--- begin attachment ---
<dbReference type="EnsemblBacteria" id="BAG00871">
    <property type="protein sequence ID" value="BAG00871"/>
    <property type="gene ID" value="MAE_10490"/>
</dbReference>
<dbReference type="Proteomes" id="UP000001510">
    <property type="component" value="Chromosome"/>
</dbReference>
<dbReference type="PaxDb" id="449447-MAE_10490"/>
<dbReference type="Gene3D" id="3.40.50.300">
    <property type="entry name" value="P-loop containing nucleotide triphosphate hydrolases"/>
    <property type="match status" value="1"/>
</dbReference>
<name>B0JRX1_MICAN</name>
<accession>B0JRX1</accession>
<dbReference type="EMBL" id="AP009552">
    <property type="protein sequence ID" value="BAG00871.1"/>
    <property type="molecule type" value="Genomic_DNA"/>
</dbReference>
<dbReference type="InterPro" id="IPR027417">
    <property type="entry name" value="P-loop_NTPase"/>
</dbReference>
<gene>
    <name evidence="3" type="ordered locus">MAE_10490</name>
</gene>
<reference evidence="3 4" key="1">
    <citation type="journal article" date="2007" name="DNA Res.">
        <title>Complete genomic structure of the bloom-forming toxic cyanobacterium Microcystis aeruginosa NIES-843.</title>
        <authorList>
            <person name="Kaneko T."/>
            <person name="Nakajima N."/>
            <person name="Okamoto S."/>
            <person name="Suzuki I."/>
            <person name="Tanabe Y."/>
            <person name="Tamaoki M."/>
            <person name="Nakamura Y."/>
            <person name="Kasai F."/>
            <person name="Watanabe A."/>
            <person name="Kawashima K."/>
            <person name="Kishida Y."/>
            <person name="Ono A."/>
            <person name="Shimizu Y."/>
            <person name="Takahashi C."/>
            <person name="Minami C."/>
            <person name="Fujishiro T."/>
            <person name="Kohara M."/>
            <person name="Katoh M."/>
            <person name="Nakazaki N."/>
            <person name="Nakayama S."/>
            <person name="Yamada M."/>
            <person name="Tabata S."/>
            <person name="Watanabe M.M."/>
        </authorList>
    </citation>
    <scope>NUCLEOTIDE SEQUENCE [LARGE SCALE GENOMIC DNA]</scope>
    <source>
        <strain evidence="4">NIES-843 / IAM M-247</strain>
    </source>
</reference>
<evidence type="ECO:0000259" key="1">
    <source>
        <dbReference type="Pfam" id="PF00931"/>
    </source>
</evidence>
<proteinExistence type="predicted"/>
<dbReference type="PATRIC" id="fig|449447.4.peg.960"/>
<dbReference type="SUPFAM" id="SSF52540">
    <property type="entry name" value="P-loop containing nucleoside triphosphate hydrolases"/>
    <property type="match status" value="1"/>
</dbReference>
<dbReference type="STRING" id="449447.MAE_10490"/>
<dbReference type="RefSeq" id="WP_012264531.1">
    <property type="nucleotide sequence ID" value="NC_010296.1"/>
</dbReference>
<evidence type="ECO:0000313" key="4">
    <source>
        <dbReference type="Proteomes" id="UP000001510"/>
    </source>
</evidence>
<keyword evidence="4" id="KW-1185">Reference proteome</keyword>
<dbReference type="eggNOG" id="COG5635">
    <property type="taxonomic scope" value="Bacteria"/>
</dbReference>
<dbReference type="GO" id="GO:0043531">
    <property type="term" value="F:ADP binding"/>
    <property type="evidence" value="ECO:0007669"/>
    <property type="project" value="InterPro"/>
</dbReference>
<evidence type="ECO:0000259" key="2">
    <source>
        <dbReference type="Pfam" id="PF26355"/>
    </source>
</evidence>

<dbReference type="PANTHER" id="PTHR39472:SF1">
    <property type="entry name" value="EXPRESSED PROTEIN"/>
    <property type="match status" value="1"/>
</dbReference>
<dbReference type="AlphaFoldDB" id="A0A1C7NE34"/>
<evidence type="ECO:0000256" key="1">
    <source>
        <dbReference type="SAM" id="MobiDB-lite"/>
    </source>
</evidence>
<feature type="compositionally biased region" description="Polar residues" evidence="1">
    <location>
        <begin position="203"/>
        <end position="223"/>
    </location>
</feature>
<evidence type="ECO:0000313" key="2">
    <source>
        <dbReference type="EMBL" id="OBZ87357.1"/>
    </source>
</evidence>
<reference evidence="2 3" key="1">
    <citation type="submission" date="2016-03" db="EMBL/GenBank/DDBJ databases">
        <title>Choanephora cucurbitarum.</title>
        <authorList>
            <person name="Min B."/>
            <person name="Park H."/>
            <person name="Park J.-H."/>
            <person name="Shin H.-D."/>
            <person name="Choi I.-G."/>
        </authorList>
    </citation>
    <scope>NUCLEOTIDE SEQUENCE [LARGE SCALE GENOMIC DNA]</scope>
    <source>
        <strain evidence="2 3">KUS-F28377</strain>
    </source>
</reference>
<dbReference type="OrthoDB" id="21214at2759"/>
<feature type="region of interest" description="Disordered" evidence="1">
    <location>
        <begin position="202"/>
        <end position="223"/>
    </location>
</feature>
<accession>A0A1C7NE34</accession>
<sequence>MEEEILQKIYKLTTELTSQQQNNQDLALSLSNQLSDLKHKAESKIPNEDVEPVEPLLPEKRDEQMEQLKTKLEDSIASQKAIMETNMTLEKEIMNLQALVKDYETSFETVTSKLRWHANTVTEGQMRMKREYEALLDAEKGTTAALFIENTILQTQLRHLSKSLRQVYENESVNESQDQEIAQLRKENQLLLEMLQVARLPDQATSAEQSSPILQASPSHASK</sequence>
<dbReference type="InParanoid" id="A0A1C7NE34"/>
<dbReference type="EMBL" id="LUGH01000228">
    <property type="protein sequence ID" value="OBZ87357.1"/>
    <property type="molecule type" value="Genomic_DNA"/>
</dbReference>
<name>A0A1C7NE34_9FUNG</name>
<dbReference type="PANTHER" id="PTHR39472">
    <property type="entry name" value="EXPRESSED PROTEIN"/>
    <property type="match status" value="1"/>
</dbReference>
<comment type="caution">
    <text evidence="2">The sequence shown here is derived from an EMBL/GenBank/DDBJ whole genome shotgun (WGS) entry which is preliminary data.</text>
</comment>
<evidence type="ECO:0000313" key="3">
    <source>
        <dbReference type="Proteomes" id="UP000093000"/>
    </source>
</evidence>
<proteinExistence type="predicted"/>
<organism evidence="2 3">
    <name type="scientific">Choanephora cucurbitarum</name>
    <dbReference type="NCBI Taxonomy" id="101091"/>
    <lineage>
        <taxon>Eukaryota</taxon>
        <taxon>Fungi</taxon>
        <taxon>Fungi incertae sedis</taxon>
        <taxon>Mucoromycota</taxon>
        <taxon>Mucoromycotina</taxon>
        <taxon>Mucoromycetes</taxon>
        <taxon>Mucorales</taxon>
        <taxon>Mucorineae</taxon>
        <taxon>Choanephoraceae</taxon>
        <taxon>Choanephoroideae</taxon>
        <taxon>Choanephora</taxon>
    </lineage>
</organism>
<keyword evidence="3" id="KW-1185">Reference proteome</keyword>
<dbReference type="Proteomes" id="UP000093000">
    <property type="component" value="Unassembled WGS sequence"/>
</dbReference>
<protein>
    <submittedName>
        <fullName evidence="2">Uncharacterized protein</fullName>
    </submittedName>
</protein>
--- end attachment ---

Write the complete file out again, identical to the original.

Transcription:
<dbReference type="EnsemblBacteria" id="BAG00871">
    <property type="protein sequence ID" value="BAG00871"/>
    <property type="gene ID" value="MAE_10490"/>
</dbReference>
<dbReference type="Proteomes" id="UP000001510">
    <property type="component" value="Chromosome"/>
</dbReference>
<dbReference type="PaxDb" id="449447-MAE_10490"/>
<dbReference type="Gene3D" id="3.40.50.300">
    <property type="entry name" value="P-loop containing nucleotide triphosphate hydrolases"/>
    <property type="match status" value="1"/>
</dbReference>
<name>B0JRX1_MICAN</name>
<accession>B0JRX1</accession>
<dbReference type="EMBL" id="AP009552">
    <property type="protein sequence ID" value="BAG00871.1"/>
    <property type="molecule type" value="Genomic_DNA"/>
</dbReference>
<dbReference type="InterPro" id="IPR027417">
    <property type="entry name" value="P-loop_NTPase"/>
</dbReference>
<gene>
    <name evidence="3" type="ordered locus">MAE_10490</name>
</gene>
<reference evidence="3 4" key="1">
    <citation type="journal article" date="2007" name="DNA Res.">
        <title>Complete genomic structure of the bloom-forming toxic cyanobacterium Microcystis aeruginosa NIES-843.</title>
        <authorList>
            <person name="Kaneko T."/>
            <person name="Nakajima N."/>
            <person name="Okamoto S."/>
            <person name="Suzuki I."/>
            <person name="Tanabe Y."/>
            <person name="Tamaoki M."/>
            <person name="Nakamura Y."/>
            <person name="Kasai F."/>
            <person name="Watanabe A."/>
            <person name="Kawashima K."/>
            <person name="Kishida Y."/>
            <person name="Ono A."/>
            <person name="Shimizu Y."/>
            <person name="Takahashi C."/>
            <person name="Minami C."/>
            <person name="Fujishiro T."/>
            <person name="Kohara M."/>
            <person name="Katoh M."/>
            <person name="Nakazaki N."/>
            <person name="Nakayama S."/>
            <person name="Yamada M."/>
            <person name="Tabata S."/>
            <person name="Watanabe M.M."/>
        </authorList>
    </citation>
    <scope>NUCLEOTIDE SEQUENCE [LARGE SCALE GENOMIC DNA]</scope>
    <source>
        <strain evidence="4">NIES-843 / IAM M-247</strain>
    </source>
</reference>
<evidence type="ECO:0000259" key="1">
    <source>
        <dbReference type="Pfam" id="PF00931"/>
    </source>
</evidence>
<proteinExistence type="predicted"/>
<dbReference type="PATRIC" id="fig|449447.4.peg.960"/>
<dbReference type="SUPFAM" id="SSF52540">
    <property type="entry name" value="P-loop containing nucleoside triphosphate hydrolases"/>
    <property type="match status" value="1"/>
</dbReference>
<dbReference type="STRING" id="449447.MAE_10490"/>
<dbReference type="RefSeq" id="WP_012264531.1">
    <property type="nucleotide sequence ID" value="NC_010296.1"/>
</dbReference>
<evidence type="ECO:0000313" key="4">
    <source>
        <dbReference type="Proteomes" id="UP000001510"/>
    </source>
</evidence>
<keyword evidence="4" id="KW-1185">Reference proteome</keyword>
<dbReference type="eggNOG" id="COG5635">
    <property type="taxonomic scope" value="Bacteria"/>
</dbReference>
<dbReference type="GO" id="GO:0043531">
    <property type="term" value="F:ADP binding"/>
    <property type="evidence" value="ECO:0007669"/>
    <property type="project" value="InterPro"/>
</dbReference>
<evidence type="ECO:0000259" key="2">
    <source>
        <dbReference type="Pfam" id="PF26355"/>
    </source>
</evidence>

<dbReference type="PANTHER" id="PTHR39472:SF1">
    <property type="entry name" value="EXPRESSED PROTEIN"/>
    <property type="match status" value="1"/>
</dbReference>
<dbReference type="AlphaFoldDB" id="A0A1C7NE34"/>
<evidence type="ECO:0000256" key="1">
    <source>
        <dbReference type="SAM" id="MobiDB-lite"/>
    </source>
</evidence>
<feature type="compositionally biased region" description="Polar residues" evidence="1">
    <location>
        <begin position="203"/>
        <end position="223"/>
    </location>
</feature>
<evidence type="ECO:0000313" key="2">
    <source>
        <dbReference type="EMBL" id="OBZ87357.1"/>
    </source>
</evidence>
<reference evidence="2 3" key="1">
    <citation type="submission" date="2016-03" db="EMBL/GenBank/DDBJ databases">
        <title>Choanephora cucurbitarum.</title>
        <authorList>
            <person name="Min B."/>
            <person name="Park H."/>
            <person name="Park J.-H."/>
            <person name="Shin H.-D."/>
            <person name="Choi I.-G."/>
        </authorList>
    </citation>
    <scope>NUCLEOTIDE SEQUENCE [LARGE SCALE GENOMIC DNA]</scope>
    <source>
        <strain evidence="2 3">KUS-F28377</strain>
    </source>
</reference>
<dbReference type="OrthoDB" id="21214at2759"/>
<feature type="region of interest" description="Disordered" evidence="1">
    <location>
        <begin position="202"/>
        <end position="223"/>
    </location>
</feature>
<accession>A0A1C7NE34</accession>
<sequence>MEEEILQKIYKLTTELTSQQQNNQDLALSLSNQLSDLKHKAESKIPNEDVEPVEPLLPEKRDEQMEQLKTKLEDSIASQKAIMETNMTLEKEIMNLQALVKDYETSFETVTSKLRWHANTVTEGQMRMKREYEALLDAEKGTTAALFIENTILQTQLRHLSKSLRQVYENESVNESQDQEIAQLRKENQLLLEMLQVARLPDQATSAEQSSPILQASPSHASK</sequence>
<dbReference type="InParanoid" id="A0A1C7NE34"/>
<dbReference type="EMBL" id="LUGH01000228">
    <property type="protein sequence ID" value="OBZ87357.1"/>
    <property type="molecule type" value="Genomic_DNA"/>
</dbReference>
<name>A0A1C7NE34_9FUNG</name>
<dbReference type="PANTHER" id="PTHR39472">
    <property type="entry name" value="EXPRESSED PROTEIN"/>
    <property type="match status" value="1"/>
</dbReference>
<comment type="caution">
    <text evidence="2">The sequence shown here is derived from an EMBL/GenBank/DDBJ whole genome shotgun (WGS) entry which is preliminary data.</text>
</comment>
<evidence type="ECO:0000313" key="3">
    <source>
        <dbReference type="Proteomes" id="UP000093000"/>
    </source>
</evidence>
<proteinExistence type="predicted"/>
<organism evidence="2 3">
    <name type="scientific">Choanephora cucurbitarum</name>
    <dbReference type="NCBI Taxonomy" id="101091"/>
    <lineage>
        <taxon>Eukaryota</taxon>
        <taxon>Fungi</taxon>
        <taxon>Fungi incertae sedis</taxon>
        <taxon>Mucoromycota</taxon>
        <taxon>Mucoromycotina</taxon>
        <taxon>Mucoromycetes</taxon>
        <taxon>Mucorales</taxon>
        <taxon>Mucorineae</taxon>
        <taxon>Choanephoraceae</taxon>
        <taxon>Choanephoroideae</taxon>
        <taxon>Choanephora</taxon>
    </lineage>
</organism>
<keyword evidence="3" id="KW-1185">Reference proteome</keyword>
<dbReference type="Proteomes" id="UP000093000">
    <property type="component" value="Unassembled WGS sequence"/>
</dbReference>
<protein>
    <submittedName>
        <fullName evidence="2">Uncharacterized protein</fullName>
    </submittedName>
</protein>